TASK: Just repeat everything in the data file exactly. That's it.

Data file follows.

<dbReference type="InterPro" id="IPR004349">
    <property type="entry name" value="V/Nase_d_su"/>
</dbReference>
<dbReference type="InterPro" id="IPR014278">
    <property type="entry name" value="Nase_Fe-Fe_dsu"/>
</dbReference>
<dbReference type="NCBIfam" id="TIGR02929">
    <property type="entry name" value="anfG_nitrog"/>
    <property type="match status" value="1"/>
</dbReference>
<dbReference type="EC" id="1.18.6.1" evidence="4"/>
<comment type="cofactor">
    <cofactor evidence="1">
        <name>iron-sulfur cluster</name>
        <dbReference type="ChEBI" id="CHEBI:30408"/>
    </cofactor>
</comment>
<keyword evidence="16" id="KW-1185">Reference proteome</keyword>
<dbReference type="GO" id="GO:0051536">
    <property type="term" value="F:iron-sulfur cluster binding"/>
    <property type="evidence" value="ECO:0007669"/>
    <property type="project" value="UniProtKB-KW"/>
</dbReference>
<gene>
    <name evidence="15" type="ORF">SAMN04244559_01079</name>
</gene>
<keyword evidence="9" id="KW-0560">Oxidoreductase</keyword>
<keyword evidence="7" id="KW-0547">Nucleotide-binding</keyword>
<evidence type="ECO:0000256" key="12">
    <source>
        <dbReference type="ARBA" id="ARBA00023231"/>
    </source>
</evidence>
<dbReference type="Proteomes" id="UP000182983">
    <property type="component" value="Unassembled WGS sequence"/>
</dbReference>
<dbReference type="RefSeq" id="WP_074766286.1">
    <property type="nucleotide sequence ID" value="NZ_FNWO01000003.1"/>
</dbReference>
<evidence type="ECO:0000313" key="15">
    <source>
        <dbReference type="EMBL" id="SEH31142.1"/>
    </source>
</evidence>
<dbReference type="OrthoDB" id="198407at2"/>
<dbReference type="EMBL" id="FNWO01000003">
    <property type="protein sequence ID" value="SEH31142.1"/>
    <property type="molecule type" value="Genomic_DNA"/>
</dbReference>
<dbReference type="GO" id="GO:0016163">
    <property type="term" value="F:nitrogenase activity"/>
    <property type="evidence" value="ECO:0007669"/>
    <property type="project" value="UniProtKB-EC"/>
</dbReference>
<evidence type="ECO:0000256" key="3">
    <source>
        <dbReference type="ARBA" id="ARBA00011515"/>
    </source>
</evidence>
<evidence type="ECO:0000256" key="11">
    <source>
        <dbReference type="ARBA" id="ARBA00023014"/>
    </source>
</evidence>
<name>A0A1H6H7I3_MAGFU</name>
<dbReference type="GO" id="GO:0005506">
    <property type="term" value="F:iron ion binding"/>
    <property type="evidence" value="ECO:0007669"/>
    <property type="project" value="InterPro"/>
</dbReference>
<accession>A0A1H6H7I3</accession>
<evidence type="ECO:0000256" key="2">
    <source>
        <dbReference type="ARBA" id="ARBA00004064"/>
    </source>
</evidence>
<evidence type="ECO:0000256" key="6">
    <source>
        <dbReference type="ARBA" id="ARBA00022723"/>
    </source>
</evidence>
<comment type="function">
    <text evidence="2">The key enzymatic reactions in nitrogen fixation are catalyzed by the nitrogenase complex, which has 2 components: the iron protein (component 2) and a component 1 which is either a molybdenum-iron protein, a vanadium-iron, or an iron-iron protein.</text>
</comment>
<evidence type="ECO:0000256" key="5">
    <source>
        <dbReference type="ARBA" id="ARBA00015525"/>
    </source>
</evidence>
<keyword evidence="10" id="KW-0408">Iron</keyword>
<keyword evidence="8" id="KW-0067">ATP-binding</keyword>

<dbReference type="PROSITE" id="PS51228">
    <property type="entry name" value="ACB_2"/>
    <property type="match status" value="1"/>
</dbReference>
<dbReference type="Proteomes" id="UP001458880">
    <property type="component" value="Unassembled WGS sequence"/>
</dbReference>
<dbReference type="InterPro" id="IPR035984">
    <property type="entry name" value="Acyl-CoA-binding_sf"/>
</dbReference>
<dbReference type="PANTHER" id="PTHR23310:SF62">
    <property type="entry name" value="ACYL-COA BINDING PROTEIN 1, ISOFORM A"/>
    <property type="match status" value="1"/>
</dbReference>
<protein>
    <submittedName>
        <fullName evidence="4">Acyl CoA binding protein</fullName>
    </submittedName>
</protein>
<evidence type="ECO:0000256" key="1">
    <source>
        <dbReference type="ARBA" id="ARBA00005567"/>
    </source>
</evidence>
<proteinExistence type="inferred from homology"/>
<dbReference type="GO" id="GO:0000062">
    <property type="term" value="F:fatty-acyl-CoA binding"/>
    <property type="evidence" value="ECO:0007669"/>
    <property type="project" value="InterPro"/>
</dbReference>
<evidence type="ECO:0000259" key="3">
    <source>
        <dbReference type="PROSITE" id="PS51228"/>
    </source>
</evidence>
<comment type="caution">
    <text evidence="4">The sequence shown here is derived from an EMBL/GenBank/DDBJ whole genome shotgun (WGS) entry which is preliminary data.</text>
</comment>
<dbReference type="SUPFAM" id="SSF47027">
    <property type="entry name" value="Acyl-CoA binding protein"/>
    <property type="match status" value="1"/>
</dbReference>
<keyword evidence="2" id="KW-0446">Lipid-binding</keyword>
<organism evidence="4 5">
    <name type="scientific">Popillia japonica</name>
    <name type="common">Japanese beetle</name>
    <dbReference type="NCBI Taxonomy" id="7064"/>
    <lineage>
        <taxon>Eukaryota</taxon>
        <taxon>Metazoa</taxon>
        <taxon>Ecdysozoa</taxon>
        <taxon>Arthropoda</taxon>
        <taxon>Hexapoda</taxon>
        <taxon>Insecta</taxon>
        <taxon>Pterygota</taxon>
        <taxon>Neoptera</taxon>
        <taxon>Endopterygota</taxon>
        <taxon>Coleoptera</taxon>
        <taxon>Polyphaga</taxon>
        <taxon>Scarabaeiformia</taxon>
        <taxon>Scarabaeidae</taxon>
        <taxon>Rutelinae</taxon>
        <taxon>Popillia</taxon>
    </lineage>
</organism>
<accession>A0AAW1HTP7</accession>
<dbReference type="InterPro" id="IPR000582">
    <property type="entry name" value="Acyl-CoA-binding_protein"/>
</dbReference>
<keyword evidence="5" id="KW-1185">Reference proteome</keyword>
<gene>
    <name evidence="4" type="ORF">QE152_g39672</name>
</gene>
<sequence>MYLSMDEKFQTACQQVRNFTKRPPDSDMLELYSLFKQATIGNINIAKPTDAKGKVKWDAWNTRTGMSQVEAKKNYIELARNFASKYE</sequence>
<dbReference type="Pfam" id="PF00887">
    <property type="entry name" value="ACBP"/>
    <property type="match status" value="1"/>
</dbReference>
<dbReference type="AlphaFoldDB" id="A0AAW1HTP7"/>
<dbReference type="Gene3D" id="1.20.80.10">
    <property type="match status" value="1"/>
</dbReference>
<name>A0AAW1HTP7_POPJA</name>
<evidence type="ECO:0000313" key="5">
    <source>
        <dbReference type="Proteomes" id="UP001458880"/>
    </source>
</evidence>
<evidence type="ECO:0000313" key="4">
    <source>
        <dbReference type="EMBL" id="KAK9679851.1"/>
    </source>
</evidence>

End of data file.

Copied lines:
<dbReference type="InterPro" id="IPR004349">
    <property type="entry name" value="V/Nase_d_su"/>
</dbReference>
<dbReference type="InterPro" id="IPR014278">
    <property type="entry name" value="Nase_Fe-Fe_dsu"/>
</dbReference>
<dbReference type="NCBIfam" id="TIGR02929">
    <property type="entry name" value="anfG_nitrog"/>
    <property type="match status" value="1"/>
</dbReference>
<dbReference type="EC" id="1.18.6.1" evidence="4"/>
<comment type="cofactor">
    <cofactor evidence="1">
        <name>iron-sulfur cluster</name>
        <dbReference type="ChEBI" id="CHEBI:30408"/>
    </cofactor>
</comment>
<keyword evidence="16" id="KW-1185">Reference proteome</keyword>
<dbReference type="GO" id="GO:0051536">
    <property type="term" value="F:iron-sulfur cluster binding"/>
    <property type="evidence" value="ECO:0007669"/>
    <property type="project" value="UniProtKB-KW"/>
</dbReference>
<gene>
    <name evidence="15" type="ORF">SAMN04244559_01079</name>
</gene>
<keyword evidence="9" id="KW-0560">Oxidoreductase</keyword>
<keyword evidence="7" id="KW-0547">Nucleotide-binding</keyword>
<evidence type="ECO:0000256" key="12">
    <source>
        <dbReference type="ARBA" id="ARBA00023231"/>
    </source>
</evidence>
<dbReference type="Proteomes" id="UP000182983">
    <property type="component" value="Unassembled WGS sequence"/>
</dbReference>
<dbReference type="RefSeq" id="WP_074766286.1">
    <property type="nucleotide sequence ID" value="NZ_FNWO01000003.1"/>
</dbReference>
<evidence type="ECO:0000313" key="15">
    <source>
        <dbReference type="EMBL" id="SEH31142.1"/>
    </source>
</evidence>
<dbReference type="OrthoDB" id="198407at2"/>
<dbReference type="EMBL" id="FNWO01000003">
    <property type="protein sequence ID" value="SEH31142.1"/>
    <property type="molecule type" value="Genomic_DNA"/>
</dbReference>
<dbReference type="GO" id="GO:0016163">
    <property type="term" value="F:nitrogenase activity"/>
    <property type="evidence" value="ECO:0007669"/>
    <property type="project" value="UniProtKB-EC"/>
</dbReference>
<evidence type="ECO:0000256" key="3">
    <source>
        <dbReference type="ARBA" id="ARBA00011515"/>
    </source>
</evidence>
<evidence type="ECO:0000256" key="11">
    <source>
        <dbReference type="ARBA" id="ARBA00023014"/>
    </source>
</evidence>
<name>A0A1H6H7I3_MAGFU</name>
<dbReference type="GO" id="GO:0005506">
    <property type="term" value="F:iron ion binding"/>
    <property type="evidence" value="ECO:0007669"/>
    <property type="project" value="InterPro"/>
</dbReference>
<accession>A0A1H6H7I3</accession>
<evidence type="ECO:0000256" key="2">
    <source>
        <dbReference type="ARBA" id="ARBA00004064"/>
    </source>
</evidence>
<evidence type="ECO:0000256" key="6">
    <source>
        <dbReference type="ARBA" id="ARBA00022723"/>
    </source>
</evidence>
<comment type="function">
    <text evidence="2">The key enzymatic reactions in nitrogen fixation are catalyzed by the nitrogenase complex, which has 2 components: the iron protein (component 2) and a component 1 which is either a molybdenum-iron protein, a vanadium-iron, or an iron-iron protein.</text>
</comment>
<evidence type="ECO:0000256" key="5">
    <source>
        <dbReference type="ARBA" id="ARBA00015525"/>
    </source>
</evidence>
<keyword evidence="10" id="KW-0408">Iron</keyword>
<keyword evidence="8" id="KW-0067">ATP-binding</keyword>

<dbReference type="PROSITE" id="PS51228">
    <property type="entry name" value="ACB_2"/>
    <property type="match status" value="1"/>
</dbReference>
<dbReference type="Proteomes" id="UP001458880">
    <property type="component" value="Unassembled WGS sequence"/>
</dbReference>
<dbReference type="InterPro" id="IPR035984">
    <property type="entry name" value="Acyl-CoA-binding_sf"/>
</dbReference>
<dbReference type="PANTHER" id="PTHR23310:SF62">
    <property type="entry name" value="ACYL-COA BINDING PROTEIN 1, ISOFORM A"/>
    <property type="match status" value="1"/>
</dbReference>
<protein>
    <submittedName>
        <fullName evidence="4">Acyl CoA binding protein</fullName>
    </submittedName>
</protein>
<evidence type="ECO:0000256" key="1">
    <source>
        <dbReference type="ARBA" id="ARBA00005567"/>
    </source>
</evidence>
<proteinExistence type="inferred from homology"/>
<dbReference type="GO" id="GO:0000062">
    <property type="term" value="F:fatty-acyl-CoA binding"/>
    <property type="evidence" value="ECO:0007669"/>
    <property type="project" value="InterPro"/>
</dbReference>
<evidence type="ECO:0000259" key="3">
    <source>
        <dbReference type="PROSITE" id="PS51228"/>
    </source>
</evidence>
<comment type="caution">
    <text evidence="4">The sequence shown here is derived from an EMBL/GenBank/DDBJ whole genome shotgun (WGS) entry which is preliminary data.</text>
</comment>
<dbReference type="SUPFAM" id="SSF47027">
    <property type="entry name" value="Acyl-CoA binding protein"/>
    <property type="match status" value="1"/>
</dbReference>
<keyword evidence="2" id="KW-0446">Lipid-binding</keyword>
<organism evidence="4 5">
    <name type="scientific">Popillia japonica</name>
    <name type="common">Japanese beetle</name>
    <dbReference type="NCBI Taxonomy" id="7064"/>
    <lineage>
        <taxon>Eukaryota</taxon>
        <taxon>Metazoa</taxon>
        <taxon>Ecdysozoa</taxon>
        <taxon>Arthropoda</taxon>
        <taxon>Hexapoda</taxon>
        <taxon>Insecta</taxon>
        <taxon>Pterygota</taxon>
        <taxon>Neoptera</taxon>
        <taxon>Endopterygota</taxon>
        <taxon>Coleoptera</taxon>
        <taxon>Polyphaga</taxon>
        <taxon>Scarabaeiformia</taxon>
        <taxon>Scarabaeidae</taxon>
        <taxon>Rutelinae</taxon>
        <taxon>Popillia</taxon>
    </lineage>
</organism>
<accession>A0AAW1HTP7</accession>
<dbReference type="InterPro" id="IPR000582">
    <property type="entry name" value="Acyl-CoA-binding_protein"/>
</dbReference>
<keyword evidence="5" id="KW-1185">Reference proteome</keyword>
<gene>
    <name evidence="4" type="ORF">QE152_g39672</name>
</gene>
<sequence>MYLSMDEKFQTACQQVRNFTKRPPDSDMLELYSLFKQATIGNINIAKPTDAKGKVKWDAWNTRTGMSQVEAKKNYIELARNFASKYE</sequence>
<dbReference type="Pfam" id="PF00887">
    <property type="entry name" value="ACBP"/>
    <property type="match status" value="1"/>
</dbReference>
<dbReference type="AlphaFoldDB" id="A0AAW1HTP7"/>
<dbReference type="Gene3D" id="1.20.80.10">
    <property type="match status" value="1"/>
</dbReference>
<name>A0AAW1HTP7_POPJA</name>
<evidence type="ECO:0000313" key="5">
    <source>
        <dbReference type="Proteomes" id="UP001458880"/>
    </source>
</evidence>
<evidence type="ECO:0000313" key="4">
    <source>
        <dbReference type="EMBL" id="KAK9679851.1"/>
    </source>
</evidence>